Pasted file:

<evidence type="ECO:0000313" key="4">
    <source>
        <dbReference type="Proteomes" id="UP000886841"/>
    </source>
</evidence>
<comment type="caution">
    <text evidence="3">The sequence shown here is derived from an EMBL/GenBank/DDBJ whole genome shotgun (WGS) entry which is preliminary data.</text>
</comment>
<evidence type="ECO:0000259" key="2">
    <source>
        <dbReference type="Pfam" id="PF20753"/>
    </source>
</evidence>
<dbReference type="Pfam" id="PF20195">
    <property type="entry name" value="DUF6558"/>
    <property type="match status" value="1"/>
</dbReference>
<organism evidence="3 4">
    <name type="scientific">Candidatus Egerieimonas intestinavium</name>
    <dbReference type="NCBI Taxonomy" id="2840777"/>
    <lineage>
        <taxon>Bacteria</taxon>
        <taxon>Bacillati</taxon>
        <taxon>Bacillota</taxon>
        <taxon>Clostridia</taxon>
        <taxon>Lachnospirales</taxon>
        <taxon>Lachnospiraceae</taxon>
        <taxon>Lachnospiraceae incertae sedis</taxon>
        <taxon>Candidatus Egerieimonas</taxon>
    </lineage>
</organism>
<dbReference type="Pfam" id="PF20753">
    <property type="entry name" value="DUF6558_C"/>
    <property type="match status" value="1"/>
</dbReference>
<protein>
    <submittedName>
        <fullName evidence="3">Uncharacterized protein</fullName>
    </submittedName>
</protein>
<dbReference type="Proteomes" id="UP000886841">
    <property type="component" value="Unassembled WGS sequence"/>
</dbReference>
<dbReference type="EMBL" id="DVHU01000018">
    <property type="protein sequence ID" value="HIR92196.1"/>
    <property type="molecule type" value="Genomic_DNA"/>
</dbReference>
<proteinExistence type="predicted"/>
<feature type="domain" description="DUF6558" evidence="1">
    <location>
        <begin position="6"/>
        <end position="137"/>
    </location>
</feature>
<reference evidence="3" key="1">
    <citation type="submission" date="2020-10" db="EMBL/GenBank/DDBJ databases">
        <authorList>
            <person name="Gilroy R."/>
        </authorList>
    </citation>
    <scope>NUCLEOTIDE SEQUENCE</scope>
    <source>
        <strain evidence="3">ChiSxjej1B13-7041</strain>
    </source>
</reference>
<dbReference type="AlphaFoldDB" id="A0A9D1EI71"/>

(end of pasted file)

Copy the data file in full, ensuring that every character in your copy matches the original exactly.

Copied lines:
<evidence type="ECO:0000313" key="4">
    <source>
        <dbReference type="Proteomes" id="UP000886841"/>
    </source>
</evidence>
<comment type="caution">
    <text evidence="3">The sequence shown here is derived from an EMBL/GenBank/DDBJ whole genome shotgun (WGS) entry which is preliminary data.</text>
</comment>
<evidence type="ECO:0000259" key="2">
    <source>
        <dbReference type="Pfam" id="PF20753"/>
    </source>
</evidence>
<dbReference type="Pfam" id="PF20195">
    <property type="entry name" value="DUF6558"/>
    <property type="match status" value="1"/>
</dbReference>
<organism evidence="3 4">
    <name type="scientific">Candidatus Egerieimonas intestinavium</name>
    <dbReference type="NCBI Taxonomy" id="2840777"/>
    <lineage>
        <taxon>Bacteria</taxon>
        <taxon>Bacillati</taxon>
        <taxon>Bacillota</taxon>
        <taxon>Clostridia</taxon>
        <taxon>Lachnospirales</taxon>
        <taxon>Lachnospiraceae</taxon>
        <taxon>Lachnospiraceae incertae sedis</taxon>
        <taxon>Candidatus Egerieimonas</taxon>
    </lineage>
</organism>
<dbReference type="Pfam" id="PF20753">
    <property type="entry name" value="DUF6558_C"/>
    <property type="match status" value="1"/>
</dbReference>
<protein>
    <submittedName>
        <fullName evidence="3">Uncharacterized protein</fullName>
    </submittedName>
</protein>
<dbReference type="Proteomes" id="UP000886841">
    <property type="component" value="Unassembled WGS sequence"/>
</dbReference>
<dbReference type="EMBL" id="DVHU01000018">
    <property type="protein sequence ID" value="HIR92196.1"/>
    <property type="molecule type" value="Genomic_DNA"/>
</dbReference>
<proteinExistence type="predicted"/>
<feature type="domain" description="DUF6558" evidence="1">
    <location>
        <begin position="6"/>
        <end position="137"/>
    </location>
</feature>
<reference evidence="3" key="1">
    <citation type="submission" date="2020-10" db="EMBL/GenBank/DDBJ databases">
        <authorList>
            <person name="Gilroy R."/>
        </authorList>
    </citation>
    <scope>NUCLEOTIDE SEQUENCE</scope>
    <source>
        <strain evidence="3">ChiSxjej1B13-7041</strain>
    </source>
</reference>
<dbReference type="AlphaFoldDB" id="A0A9D1EI71"/>